- Calories 700
- Protein 30 grams
- Carbs 120 grams
- Fats 4 grams
It also has 400% RDI of zinc, 340% RDI of Iron, 340% RDI of Copper, and 74% RDI of calcium.
Freekeh, in my opinion, is a great grain to eat when you want to lose weight. It’s high in fiber and protein and will keep you feeling full for longer. When I eat Freekeh I have noticed the effects and can go most of the day without feeling hungry.
High fiber foods have been known to help people lose weight. Annals did a study on 240 adults where they were subjected to a high fiber diet over the space of 12 months compared to a diet without high fiber. The results showed that the high fiber group lost more weight.
Where can you buy freekeh?
In America, this whole grain is known as emmer, in Italy its known as faro. Whatever the location this is a grain that you should try, after all if it was good enough to feed the Roman soldiers I’m sure a bowl of this is good enough for you.
Emmer/Faro has fewer calories than quinoa and has more fiber per serving, so it’s great for those wanting to lose weight and stay fuller for longer.
Although emmer has gluten, if prepared correctly it can be tolerable to those with a gluten sensitivity. Exercise caution though, you know your body and if you think this may cause you some problems then leave it but I feel its a good grain to include in this whole grain list.
Whole grains such as emmer have amazing health benefits and have been shown to reduce stroke by 30%, reduce the risk of type 2 diabetes by 20%, reduce the risk of asthma and prevent obesity. Not bad for a little grain.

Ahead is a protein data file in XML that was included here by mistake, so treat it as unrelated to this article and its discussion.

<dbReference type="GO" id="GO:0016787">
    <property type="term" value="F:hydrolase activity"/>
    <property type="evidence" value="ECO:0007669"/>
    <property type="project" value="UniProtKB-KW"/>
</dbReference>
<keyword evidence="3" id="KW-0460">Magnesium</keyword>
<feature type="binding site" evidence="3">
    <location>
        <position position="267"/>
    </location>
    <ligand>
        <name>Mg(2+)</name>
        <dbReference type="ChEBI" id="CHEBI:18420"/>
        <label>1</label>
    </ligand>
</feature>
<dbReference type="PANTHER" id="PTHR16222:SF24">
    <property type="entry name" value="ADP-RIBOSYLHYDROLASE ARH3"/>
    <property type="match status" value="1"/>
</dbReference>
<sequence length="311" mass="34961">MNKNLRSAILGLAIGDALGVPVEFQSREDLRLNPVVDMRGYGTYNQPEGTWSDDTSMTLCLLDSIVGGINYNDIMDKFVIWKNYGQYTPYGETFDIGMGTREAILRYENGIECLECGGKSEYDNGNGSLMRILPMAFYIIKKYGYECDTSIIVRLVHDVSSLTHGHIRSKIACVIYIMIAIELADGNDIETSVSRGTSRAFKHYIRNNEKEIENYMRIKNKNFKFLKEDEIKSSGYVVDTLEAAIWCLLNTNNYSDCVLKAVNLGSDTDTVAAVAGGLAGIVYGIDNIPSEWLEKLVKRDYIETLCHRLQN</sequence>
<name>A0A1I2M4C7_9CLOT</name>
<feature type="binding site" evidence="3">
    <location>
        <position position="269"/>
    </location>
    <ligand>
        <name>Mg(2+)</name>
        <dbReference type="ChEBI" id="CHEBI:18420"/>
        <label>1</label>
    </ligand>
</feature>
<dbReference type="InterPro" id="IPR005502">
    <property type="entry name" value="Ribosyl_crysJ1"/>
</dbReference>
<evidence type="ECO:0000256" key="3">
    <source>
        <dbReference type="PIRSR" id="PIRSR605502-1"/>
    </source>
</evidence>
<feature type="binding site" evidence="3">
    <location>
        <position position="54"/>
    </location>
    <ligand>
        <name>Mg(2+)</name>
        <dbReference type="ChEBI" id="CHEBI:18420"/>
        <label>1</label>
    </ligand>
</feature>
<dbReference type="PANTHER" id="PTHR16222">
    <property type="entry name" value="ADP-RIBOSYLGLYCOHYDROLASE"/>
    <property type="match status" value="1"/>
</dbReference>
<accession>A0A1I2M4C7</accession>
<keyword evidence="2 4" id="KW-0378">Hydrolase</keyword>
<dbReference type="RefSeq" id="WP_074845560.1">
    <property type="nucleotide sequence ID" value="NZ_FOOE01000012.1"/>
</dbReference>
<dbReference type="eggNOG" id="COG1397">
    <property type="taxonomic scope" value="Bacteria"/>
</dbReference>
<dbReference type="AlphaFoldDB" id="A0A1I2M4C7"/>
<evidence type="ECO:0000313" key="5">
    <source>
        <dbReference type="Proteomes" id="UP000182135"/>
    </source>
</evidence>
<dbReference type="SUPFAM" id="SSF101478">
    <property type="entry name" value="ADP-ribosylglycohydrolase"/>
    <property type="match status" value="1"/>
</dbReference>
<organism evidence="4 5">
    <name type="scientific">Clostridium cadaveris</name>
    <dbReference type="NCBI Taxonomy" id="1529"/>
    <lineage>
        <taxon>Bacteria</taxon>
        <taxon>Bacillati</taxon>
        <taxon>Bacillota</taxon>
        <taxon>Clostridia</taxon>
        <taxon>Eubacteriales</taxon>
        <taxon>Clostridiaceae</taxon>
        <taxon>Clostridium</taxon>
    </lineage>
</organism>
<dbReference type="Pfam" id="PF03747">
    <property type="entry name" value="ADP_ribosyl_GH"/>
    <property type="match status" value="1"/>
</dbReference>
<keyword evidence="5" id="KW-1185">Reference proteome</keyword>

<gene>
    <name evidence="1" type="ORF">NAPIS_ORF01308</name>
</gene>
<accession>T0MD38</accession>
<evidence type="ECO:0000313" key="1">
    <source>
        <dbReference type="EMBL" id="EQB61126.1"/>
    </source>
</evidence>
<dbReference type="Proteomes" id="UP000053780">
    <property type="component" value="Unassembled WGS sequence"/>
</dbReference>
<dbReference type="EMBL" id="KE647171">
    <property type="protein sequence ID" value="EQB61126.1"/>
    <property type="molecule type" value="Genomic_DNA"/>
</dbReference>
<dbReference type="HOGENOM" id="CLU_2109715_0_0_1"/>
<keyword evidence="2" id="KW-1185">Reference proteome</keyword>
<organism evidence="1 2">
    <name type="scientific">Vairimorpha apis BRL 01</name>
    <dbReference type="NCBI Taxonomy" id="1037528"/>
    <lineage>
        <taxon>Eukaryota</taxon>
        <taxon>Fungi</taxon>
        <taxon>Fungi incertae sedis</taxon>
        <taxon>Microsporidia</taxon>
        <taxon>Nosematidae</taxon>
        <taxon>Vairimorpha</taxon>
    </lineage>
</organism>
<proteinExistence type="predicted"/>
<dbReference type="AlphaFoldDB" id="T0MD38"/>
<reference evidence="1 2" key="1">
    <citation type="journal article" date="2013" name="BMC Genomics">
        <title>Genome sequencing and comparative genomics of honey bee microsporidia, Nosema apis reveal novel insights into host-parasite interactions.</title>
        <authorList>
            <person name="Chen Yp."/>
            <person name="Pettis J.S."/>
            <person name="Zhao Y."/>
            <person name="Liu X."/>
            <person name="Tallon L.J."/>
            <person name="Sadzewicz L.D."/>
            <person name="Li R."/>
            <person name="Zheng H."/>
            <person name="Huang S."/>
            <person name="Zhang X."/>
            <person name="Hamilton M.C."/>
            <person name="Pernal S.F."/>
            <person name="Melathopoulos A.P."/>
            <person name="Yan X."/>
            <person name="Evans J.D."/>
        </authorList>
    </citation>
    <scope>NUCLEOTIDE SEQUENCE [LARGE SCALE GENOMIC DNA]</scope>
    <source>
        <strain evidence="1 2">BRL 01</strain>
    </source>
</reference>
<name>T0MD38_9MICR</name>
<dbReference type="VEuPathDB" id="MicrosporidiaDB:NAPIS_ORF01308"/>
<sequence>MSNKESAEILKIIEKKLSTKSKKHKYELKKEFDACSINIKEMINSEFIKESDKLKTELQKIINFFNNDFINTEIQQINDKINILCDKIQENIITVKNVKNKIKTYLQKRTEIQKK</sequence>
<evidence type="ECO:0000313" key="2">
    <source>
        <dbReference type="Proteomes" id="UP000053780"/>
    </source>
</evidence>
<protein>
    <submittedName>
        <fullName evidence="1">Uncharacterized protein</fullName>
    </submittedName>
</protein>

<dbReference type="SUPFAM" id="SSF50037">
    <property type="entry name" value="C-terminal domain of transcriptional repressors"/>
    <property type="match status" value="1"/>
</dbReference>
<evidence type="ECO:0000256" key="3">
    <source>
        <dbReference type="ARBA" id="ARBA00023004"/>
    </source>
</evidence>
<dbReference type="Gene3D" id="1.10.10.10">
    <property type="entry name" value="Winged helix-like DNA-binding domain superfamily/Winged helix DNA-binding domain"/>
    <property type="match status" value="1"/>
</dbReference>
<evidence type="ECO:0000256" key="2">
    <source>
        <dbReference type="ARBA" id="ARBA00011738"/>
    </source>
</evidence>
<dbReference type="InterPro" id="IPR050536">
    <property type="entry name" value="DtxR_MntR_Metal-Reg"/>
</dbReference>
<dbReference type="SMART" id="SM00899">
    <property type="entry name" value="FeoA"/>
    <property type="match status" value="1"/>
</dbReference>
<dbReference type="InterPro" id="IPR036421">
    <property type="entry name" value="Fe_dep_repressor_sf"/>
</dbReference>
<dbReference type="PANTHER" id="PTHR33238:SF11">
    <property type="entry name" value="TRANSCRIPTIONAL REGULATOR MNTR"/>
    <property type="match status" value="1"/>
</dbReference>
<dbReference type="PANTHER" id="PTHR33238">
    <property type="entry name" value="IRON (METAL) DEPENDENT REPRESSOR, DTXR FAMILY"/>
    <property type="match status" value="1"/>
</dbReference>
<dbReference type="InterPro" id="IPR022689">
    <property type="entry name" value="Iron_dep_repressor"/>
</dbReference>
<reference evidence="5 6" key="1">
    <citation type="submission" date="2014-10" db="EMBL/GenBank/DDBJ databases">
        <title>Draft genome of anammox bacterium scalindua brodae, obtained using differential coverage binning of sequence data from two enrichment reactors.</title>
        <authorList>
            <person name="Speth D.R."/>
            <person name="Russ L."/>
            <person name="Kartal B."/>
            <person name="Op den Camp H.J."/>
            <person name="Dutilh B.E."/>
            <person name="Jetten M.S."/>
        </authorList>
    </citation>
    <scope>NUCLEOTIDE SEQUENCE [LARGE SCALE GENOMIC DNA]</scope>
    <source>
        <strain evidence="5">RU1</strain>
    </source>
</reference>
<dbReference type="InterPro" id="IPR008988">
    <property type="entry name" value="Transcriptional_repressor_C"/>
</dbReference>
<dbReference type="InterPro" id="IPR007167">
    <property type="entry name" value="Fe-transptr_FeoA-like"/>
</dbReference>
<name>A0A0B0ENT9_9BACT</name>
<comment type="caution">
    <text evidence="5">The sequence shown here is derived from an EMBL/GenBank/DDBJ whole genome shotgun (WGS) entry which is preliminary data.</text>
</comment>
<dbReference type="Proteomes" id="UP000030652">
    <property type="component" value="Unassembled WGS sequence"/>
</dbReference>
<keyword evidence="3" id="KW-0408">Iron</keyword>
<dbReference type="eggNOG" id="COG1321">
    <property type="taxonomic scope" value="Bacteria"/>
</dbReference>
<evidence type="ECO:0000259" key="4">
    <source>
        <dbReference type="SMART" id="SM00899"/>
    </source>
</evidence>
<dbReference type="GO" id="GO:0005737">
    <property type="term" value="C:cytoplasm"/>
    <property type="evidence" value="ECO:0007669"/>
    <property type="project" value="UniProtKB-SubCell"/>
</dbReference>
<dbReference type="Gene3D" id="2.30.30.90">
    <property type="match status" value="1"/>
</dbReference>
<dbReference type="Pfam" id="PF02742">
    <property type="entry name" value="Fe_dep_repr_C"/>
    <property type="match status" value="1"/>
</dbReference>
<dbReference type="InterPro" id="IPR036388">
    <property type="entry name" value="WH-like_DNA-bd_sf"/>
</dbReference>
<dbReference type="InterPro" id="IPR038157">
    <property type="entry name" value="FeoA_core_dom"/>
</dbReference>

Ok, maybe you have heard of barley, but I bet you didn’t know that one cup of barley provides you with a quarter of your dietary fiber needs. Barley also makes the list because it’s versatile and can be used in a wide range of recipes.
Here are a few barley recipes you can try: Eating Well
8) Bulgur wheat
This is another wheat that you may have slightly heard of but haven’t tried. Or maybe you have tried and here are some benefits of why you should keep eating bulgar wheat.
Bulgur wheat is once again high in fiber and has more fiber per gram than quinoa, oats, millet and corn. a 200g serving of bulgur wheat contains:
- Calories 680
- Protein 24 grams
- Carbs 150 grams
- Fats 2.5 grams
Bulgur wheat is a great addition to your diet if you have high blood pressure as it contains a high amount of potassium which is a vasodilator and can reduce the strain on the blood vessels, arteries and lower blood pressure.
Bulgur wheat according to the Journal of Nutrition can act as a natural cancer cure and is tied to a reduced risk for colon and breast cancer.
Bulgur wheat can be found at most supermarkets.
Want better hair, nails and skin? This next grain could be for you. Fonio is quite similar to millet in nutritional makeup and also provides us with a range of amino acids.
These amino acids help the liver process fat. Fonio can also help remove toxins from the liver and brain.
Just like with all diets it is advisable to consult with a doctor first as Fonio and other types of millet have been linked to hypothyroidism and the possible development of autism in children whose mothers ate too much during pregnancy. With that said more studies are needed to show a clear link but if there’s a possible risk (especially if you are pregnant) then avoid this one.
Fonio is low in carbs and high in fiber and has around 50% to 60% more fiber per gram than brown rice and oatmeal. a 200gram serving of fonio will provide an adult with 20% of their recommended daily intake of fiber.
Fonio being low on the glycemic index makes it a great cereal for those wanting to stay fuller for longer, if you’re looking to lose weight or diabetic fonio can be a great cereal replacement.